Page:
Let’s face it: everybody makes mistakes.
It’s only human.
Most of the time, your mistakes will be relatively small. Like forgetting to clear your outdoor clothesline when it starts to rain. Or forgetting to put your recycling bin on the kerb on collection day.
Whoops. These slip-ups are annoying, yes. But in the grand scheme of things, they are seldom damaging. Seldom memorable. Chances are, you won’t even remember these errors one month from now.
However, if you happen to be working on Wall Street, it’s possible to make mistakes on a bigger scale. More epic. More disastrous. With these kinds of mistakes, it’s not about whoops. It’s about ouch. A lot of ouch.
So, please spare a thought for the bearish investors who have burned through a shocking amount of money this year. As of June 2023, these short sellers have lost an astonishing $120 billion.
Now, is this a genuine tragedy? Or is this a self-inflicted disaster?
Here’s how the bears walked into a bear trap
Source: The Balance
Short-selling is one of the black arts of stock trading. You can call it financial voodoo. It’s extremely esoteric, extremely speculative, but it attracts its fair share of devotees. Here’s how it works:
- If an investor is feeling bearish, he might try to profit from the negative sentiment in the market. To do this, he will select a stock that he believes will fall in value.
- To get the ball rolling, the investor will contact his broker to borrow the stock. The broker, in turn, will locate the stock — typically from other investors or brokerage firms — and lend it for a fee.
- So, once the investor has secured the borrowed stock, he immediately sells it on the open market. The proceeds from this sale are deposited into his account.
- Now, all the investor has to do is wait for the price of the stock to fall. When it does, he swoops in. He buys the stock back at a lower price. Then he returns the stock back to the broker. And…voila. He makes a profit on the difference.
- In theory, a 1% downside for the stock might translate to a 1% upside for the investor. And if he is daring enough to use leverage, he could score an even bigger payday on his short position.
But watch out. Here be dragons. There’s unseen danger lurking at all times:
- If the stock price climbs, this may force the investor into short squeeze. This is especially true if he has a contractual obligation to return the borrowed stock on a specific date.
- In desperation, the investor may have to cover his short position by buying back the stock at the worst-possible time. He may even find himself having to do this repeatedly. It’s a death spiral.
- Tragically, the increased demand for the stock may drive the price up even further. This creates a self-fulfilling prophecy, resulting in agonising losses within a very short period of time. The compounding effect is devastating.
- If the investor is relying on leverage, he might also find himself exposed to another horrifying outcome: a margin call. This happens when the broker is asking the investor to deposit additional funds to maintain his required margin. If the investor fails to do so, the broker can forcibly close out the short position at a shattering loss.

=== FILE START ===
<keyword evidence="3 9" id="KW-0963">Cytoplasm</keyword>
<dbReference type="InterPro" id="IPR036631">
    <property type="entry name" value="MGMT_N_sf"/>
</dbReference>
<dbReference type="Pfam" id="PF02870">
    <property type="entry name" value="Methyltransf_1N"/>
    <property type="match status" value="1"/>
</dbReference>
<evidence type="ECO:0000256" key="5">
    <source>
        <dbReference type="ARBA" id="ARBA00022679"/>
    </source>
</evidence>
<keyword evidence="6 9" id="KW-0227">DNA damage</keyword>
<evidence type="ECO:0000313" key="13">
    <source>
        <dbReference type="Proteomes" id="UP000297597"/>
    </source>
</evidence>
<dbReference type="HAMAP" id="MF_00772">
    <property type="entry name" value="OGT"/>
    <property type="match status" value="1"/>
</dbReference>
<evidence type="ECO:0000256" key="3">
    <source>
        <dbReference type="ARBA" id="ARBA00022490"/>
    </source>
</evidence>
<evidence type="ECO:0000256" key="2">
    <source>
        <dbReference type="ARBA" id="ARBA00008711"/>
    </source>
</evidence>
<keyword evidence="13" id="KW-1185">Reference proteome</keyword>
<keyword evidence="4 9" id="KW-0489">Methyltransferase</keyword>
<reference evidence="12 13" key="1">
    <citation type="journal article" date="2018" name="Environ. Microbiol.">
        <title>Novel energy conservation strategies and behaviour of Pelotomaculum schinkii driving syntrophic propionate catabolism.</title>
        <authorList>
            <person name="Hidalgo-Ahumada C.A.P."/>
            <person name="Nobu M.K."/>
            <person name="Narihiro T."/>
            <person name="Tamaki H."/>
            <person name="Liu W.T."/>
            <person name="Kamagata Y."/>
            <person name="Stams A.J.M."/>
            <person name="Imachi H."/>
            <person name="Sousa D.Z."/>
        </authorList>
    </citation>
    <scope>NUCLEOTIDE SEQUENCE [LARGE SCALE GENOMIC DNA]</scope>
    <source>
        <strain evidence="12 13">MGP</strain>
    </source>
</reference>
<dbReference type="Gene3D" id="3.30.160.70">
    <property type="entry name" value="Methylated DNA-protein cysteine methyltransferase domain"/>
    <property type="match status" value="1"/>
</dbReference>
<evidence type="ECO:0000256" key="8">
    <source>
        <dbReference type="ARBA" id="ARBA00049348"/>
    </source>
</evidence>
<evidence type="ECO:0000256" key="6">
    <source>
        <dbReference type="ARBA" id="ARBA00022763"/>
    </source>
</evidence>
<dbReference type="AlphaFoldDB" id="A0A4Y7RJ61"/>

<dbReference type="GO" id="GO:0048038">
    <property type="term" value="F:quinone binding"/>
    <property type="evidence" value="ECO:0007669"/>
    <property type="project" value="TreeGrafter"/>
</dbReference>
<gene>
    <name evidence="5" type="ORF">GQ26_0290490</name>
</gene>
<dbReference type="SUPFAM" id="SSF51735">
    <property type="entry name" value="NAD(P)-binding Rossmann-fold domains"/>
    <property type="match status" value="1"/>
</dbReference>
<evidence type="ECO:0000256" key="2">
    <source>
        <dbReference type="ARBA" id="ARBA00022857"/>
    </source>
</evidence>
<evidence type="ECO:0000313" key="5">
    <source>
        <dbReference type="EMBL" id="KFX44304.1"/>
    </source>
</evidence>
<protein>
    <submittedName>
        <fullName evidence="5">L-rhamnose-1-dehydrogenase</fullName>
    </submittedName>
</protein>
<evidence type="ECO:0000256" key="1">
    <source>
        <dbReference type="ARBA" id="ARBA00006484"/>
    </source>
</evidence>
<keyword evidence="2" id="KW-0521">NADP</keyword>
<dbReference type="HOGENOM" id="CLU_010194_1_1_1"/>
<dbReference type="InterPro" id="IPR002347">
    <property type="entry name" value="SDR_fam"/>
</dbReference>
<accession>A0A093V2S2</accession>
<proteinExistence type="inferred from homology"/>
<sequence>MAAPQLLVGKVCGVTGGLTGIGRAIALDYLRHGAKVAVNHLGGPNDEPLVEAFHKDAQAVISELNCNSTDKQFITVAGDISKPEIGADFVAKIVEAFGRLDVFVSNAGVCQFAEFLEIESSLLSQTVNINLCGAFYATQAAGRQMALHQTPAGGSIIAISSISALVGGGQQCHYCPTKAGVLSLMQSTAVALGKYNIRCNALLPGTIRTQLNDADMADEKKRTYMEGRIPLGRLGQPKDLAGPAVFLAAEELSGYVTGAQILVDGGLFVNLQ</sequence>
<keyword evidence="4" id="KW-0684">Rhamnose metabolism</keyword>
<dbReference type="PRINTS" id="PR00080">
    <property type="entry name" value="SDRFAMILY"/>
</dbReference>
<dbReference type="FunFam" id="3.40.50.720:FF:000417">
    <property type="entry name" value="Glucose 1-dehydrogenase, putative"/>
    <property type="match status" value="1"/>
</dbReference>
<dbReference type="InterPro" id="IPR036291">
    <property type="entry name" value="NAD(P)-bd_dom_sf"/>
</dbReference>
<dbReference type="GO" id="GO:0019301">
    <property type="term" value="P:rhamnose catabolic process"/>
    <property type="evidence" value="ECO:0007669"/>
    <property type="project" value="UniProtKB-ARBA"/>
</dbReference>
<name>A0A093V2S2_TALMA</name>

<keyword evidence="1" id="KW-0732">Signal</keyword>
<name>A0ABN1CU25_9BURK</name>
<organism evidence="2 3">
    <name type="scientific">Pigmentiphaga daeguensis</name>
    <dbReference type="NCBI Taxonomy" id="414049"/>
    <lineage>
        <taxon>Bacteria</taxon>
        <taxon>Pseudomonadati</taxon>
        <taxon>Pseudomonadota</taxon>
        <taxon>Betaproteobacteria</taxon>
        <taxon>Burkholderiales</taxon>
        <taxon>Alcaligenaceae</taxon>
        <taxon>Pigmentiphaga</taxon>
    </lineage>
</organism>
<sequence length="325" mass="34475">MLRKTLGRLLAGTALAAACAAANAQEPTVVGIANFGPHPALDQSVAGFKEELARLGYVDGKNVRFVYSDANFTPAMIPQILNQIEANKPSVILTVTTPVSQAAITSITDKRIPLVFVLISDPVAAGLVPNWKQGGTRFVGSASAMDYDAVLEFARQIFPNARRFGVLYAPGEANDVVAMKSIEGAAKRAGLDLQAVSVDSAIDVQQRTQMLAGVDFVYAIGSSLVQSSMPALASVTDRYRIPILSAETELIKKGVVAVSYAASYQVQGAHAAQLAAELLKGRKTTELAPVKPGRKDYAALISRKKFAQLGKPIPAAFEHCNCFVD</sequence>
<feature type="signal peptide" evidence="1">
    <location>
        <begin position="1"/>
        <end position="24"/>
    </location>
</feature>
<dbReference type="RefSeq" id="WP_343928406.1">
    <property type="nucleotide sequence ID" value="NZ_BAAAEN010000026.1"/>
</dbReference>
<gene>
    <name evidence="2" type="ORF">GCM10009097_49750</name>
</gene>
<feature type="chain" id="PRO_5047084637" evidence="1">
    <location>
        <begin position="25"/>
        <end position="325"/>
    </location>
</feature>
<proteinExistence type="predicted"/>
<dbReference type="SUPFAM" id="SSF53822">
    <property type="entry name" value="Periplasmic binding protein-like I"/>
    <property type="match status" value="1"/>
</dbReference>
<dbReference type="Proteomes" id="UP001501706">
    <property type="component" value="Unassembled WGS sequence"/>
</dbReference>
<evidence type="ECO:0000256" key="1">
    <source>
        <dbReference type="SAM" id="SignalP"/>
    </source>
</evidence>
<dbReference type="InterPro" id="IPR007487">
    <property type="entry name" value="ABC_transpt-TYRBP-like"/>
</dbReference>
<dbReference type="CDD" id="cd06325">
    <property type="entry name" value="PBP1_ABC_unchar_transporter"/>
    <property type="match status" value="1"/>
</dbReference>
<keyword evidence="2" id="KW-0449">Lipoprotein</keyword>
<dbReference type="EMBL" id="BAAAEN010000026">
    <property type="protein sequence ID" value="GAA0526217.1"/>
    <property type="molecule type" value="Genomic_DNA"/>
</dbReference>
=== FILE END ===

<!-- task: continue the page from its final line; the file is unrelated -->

So, short squeezes are very painful. In theory, investors can potentially suffer unlimited damage. This is exactly what has happened in 2023:
- The bears keep betting that the American economy will crash and burn — which, in their imagination, could lead to a complete wipeout of the stock market. This kind of scenario is attractive to them. It gets the short sellers salivating because they stand to profit hugely *if* it happens.
- For this reason, the bears have been making all sorts of wild predictions — stretching incredibility — perhaps in hope of encouraging the crash that they so badly crave.
- One prominent bear is Michael Kantrowitz from investment bank Piper Sandler. In February 2023, he predicted that the S&P 500 would nosedive into catastrophe. He set a price target of $3,225, which suggested a downside of over 20% from the $4,179 peak at that time.
- Meanwhile, another Michael — Michael Burry of The Big Short fame — was also feeling bearish. He said that he was seeing the ‘greatest speculative bubble of all time’ and ‘the mother of all crashes’. In February 2023, he issued this ominous warning:
Unfortunately, for both Michaels, the reverse has happened:
- At the time of writing, the S&P 500 currently stands at $4,567 — a whopping 41% higher than Kantrowitz’s prediction. However, Kantrowitz remains unrepentant. He insists that a disaster is still on the cards. Possibly.
- Meanwhile, Burry is apologetic. He admits that he read the signs wrong. To his credit, he was brave enough to issue a public retraction:
Indeed, the American economy continues to thumb its nose at the doomsayers, moving forward with strength and confidence:
- In June, private-sector jobs in America climbed by 497,000. This is breathtaking because the consensus estimate only called for 220,000 jobs to be created.
- This has been a consistent theme over the past 14 months. The bears keep saying that rising interest rates will cause the economy to stagger, fall over, and implode.
- But the opposite is true. The nation has never been more resilient.
Neil Irwin of Axios explains the bigger picture: